• shadowConnectionString — optional, alternatively set SHADOW_DATABASE_URL environment variable. Should not already exist.
  • rootConnectionString — optional (defaults to "template1"), alternatively set ROOT_DATABASE_URL environment variable; this is used to connect to the database with superuser privileges to drop and re-create the relevant databases (via the reset command directly, or via the commit command for the shadow database).
  • pgSettings — optional string-string key-value object defining settings to set in PostgreSQL when migrating. Useful for setting search_path for example. Beware of changing this, a full reset will use the new values which may lead to unexpected consequences.
  • placeholders — optional string-string key-value object defining placeholder values to be replaced when encountered in any migration files. Placeholders must begin with a colon and a capital letter, and then can continue with a string of capital letters, numbers and underscores /^:[A-Z][A-Z0-9_]+$/. :DATABASE_NAME and :DATABASE_OWNER are automatically added to this object. The value must be a valid in the place you use it (i.e. ensure you escape the values) — graphile-migrate does not perform any escaping for you. The special value !ENV will tell graphile-migrate to load the setting from the environment variable with the same name.
  • afterReset — optional list of actions to execute after the database has been created but before the migrations run. String values are interpreted as the name of a file in the migrations folder to execute once the database has been reset; useful for setting default permissions, installing extensions, and the like. Objects with a command key specify shell actions (e.g. installing a separately managed worker schema into the database).
{
  "pgSettings": {
    "search_path": "app,app_private,app_hidden,public"
  },
  "placeholders": {
    ":DATABASE_AUTHENTICATOR": "!ENV",
    ":DATABASE_VISITOR": "!ENV"
  },
  "afterReset": ["afterReset.sql", { "command": "graphile-worker --once" }]
}

Collaboration

The intention is that developers can work on different migrations in parallel, and can switch between git branches - idempotent migrations using CASCADE when dropping should make it possible to do this with little issue (other than the implicit data loss of dropping tables/columns/etc).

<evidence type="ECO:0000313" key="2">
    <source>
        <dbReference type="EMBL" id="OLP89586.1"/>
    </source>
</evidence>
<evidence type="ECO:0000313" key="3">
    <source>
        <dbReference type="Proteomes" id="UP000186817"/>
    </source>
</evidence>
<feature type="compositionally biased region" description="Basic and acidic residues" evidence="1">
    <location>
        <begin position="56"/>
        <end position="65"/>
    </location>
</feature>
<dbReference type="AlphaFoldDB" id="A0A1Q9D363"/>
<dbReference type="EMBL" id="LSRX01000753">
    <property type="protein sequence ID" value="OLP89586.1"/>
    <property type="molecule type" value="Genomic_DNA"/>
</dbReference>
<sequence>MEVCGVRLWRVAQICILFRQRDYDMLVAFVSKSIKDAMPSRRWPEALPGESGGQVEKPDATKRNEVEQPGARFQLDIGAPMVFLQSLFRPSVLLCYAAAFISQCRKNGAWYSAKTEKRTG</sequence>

graphile-migrate commit, on the other hand, should be linear - one way to approach this is to only commit a migration immediately before it is merged to master. Another approach is to do the commit on master itself. Non-linear migration commits will result in errors, and may lead to you resetting your development database.

Idempotency

graphile-migrate is all about iteration; you write your database modification commands in migrations/current.sql and every time you save it is ran against the database, generally taking under 100ms.

Because we run the same script over and over (on every save) and there's no down migrations, you need to make your script idempotent. PostgreSQL has a number of idempotent commands such as:

create or replace function...
drop table if exists ...
drop trigger if exists ...
-- etc

When these aren't suitable you can start your migration with an explicit rollback: commands that undo later actions. For example:

-- undo
drop table if exists people;

-- redo
create table people (
  id serial primary key,
  name text
);

When it comes time to commit your migration we will run it against a "shadow" database to make sure it's valid.

It's often wise to use DROP ... CASCADE so that if other migrations are worked on in parallel no additional rollback step is required. When you DROP ... CASCADE, be sure to add back any dropped dependents (triggers, indexes, etc) once the dropped entity has been replaced. Reviewing the database schema diff can help you spot these issues.

More examples of idempotent operations:

-- Create a schema
DROP SCHEMA IF EXISTS app CASCADE;
CREATE SCHEMA app;

-- Create a table
DROP TABLE IF EXISTS foo CASCADE;
CREATE TABLE foo ...;

-- Add a column to the end of the table
ALTER TABLE foo DROP COLUMN IF EXISTS bar CASCADE;
ALTER TABLE foo ADD COLUMN foo ...;

-- Make a column NOT NULL
ALTER TABLE foo ALTER COLUMN foo SET NOT NULL;

-- Alter a column type
ALTER TABLE foo ALTER COLUMN foo TYPE int USING foo::int;

-- Change the body or flags of a function
CREATE OR REPLACE FUNCTION ...;

-- Change a function signature (arguments, return type, etc)
DROP FUNCTION IF EXISTS ... CASCADE;
CREATE OR REPLACE FUNCTION ...

TODO:

  • Use a proper CLI parsing library

  • Store pgSettings with committed transactions to protect against user edits

  • Ability to disable transaction in a single migration

  • Add automated tests

  • Add graphile-migrate check command: reset the shadow database to the latest dump, apply the current migration to the shadow database, and output a SQL schema diff you can use to ensure no accidental changes have been made

  • Add graphile-migrate init command: ask questions and set up the relevant files for running graphile-migrate.

  • Add graphile-migrate import command: used after init but before running any other commands, imports the existing database as if it were the first migration. (For now just pg_dump, and put the schema in migrations/schema.sql.)